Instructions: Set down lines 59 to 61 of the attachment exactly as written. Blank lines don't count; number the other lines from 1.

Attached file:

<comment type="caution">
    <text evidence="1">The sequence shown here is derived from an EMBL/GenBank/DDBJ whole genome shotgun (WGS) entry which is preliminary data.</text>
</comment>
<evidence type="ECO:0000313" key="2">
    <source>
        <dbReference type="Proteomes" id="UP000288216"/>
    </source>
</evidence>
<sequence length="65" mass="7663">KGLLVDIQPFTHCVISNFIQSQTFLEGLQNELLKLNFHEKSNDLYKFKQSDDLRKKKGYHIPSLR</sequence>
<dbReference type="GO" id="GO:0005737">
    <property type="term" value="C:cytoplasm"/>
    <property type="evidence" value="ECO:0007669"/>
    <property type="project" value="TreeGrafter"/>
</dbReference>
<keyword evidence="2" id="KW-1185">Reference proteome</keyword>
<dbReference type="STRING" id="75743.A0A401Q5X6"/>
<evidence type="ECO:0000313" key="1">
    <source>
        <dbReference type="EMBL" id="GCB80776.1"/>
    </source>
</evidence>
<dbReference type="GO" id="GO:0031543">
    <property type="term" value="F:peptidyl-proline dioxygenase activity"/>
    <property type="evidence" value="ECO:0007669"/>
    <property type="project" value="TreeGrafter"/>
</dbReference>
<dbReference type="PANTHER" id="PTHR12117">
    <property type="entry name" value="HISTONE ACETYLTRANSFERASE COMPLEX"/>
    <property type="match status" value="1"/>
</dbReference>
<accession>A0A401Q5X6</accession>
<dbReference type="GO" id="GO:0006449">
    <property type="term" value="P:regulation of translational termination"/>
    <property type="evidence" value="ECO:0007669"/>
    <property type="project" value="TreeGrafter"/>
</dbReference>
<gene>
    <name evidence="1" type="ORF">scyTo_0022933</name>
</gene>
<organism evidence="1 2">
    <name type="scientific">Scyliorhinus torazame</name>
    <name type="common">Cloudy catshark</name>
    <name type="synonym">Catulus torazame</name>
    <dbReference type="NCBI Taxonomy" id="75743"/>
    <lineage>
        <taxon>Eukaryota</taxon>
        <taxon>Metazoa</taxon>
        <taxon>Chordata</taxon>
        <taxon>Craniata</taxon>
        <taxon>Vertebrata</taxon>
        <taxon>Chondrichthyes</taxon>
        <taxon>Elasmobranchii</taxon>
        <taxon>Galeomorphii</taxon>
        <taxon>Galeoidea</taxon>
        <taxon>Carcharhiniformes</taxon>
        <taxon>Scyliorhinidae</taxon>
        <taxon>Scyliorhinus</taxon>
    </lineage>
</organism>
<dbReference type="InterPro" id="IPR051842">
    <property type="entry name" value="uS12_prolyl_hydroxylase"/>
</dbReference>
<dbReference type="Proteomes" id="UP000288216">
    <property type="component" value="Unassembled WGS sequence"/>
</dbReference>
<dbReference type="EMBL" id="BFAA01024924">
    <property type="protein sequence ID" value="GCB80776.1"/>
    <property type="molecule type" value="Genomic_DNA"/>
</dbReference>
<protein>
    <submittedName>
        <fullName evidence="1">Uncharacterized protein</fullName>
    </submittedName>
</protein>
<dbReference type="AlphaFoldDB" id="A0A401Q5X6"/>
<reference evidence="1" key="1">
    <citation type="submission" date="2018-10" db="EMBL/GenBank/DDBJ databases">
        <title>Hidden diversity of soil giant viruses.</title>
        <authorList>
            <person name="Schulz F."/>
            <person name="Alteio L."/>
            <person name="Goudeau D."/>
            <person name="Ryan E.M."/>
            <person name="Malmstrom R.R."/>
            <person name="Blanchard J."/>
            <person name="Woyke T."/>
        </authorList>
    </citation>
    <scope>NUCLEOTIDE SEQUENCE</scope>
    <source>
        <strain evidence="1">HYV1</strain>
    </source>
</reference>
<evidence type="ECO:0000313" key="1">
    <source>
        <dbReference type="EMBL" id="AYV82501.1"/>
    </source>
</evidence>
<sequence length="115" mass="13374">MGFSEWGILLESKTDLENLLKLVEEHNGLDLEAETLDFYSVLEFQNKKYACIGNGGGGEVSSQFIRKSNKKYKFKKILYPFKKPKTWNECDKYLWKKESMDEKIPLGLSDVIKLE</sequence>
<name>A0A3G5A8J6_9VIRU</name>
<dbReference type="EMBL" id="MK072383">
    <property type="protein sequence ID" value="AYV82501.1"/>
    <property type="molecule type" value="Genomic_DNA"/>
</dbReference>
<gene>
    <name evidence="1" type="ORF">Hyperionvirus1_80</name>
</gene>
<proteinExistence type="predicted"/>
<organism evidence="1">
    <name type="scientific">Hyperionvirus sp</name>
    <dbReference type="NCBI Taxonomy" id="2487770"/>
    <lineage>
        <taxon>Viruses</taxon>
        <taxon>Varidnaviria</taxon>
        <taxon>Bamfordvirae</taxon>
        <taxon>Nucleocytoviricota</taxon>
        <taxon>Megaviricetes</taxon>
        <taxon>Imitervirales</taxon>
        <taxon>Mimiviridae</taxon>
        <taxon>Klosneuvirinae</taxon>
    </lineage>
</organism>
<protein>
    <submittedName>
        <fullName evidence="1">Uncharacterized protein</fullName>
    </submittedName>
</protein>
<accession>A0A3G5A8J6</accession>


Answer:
</organism>
<dbReference type="InterPro" id="IPR051842">
    <property type="entry name" value="uS12_prolyl_hydroxylase"/>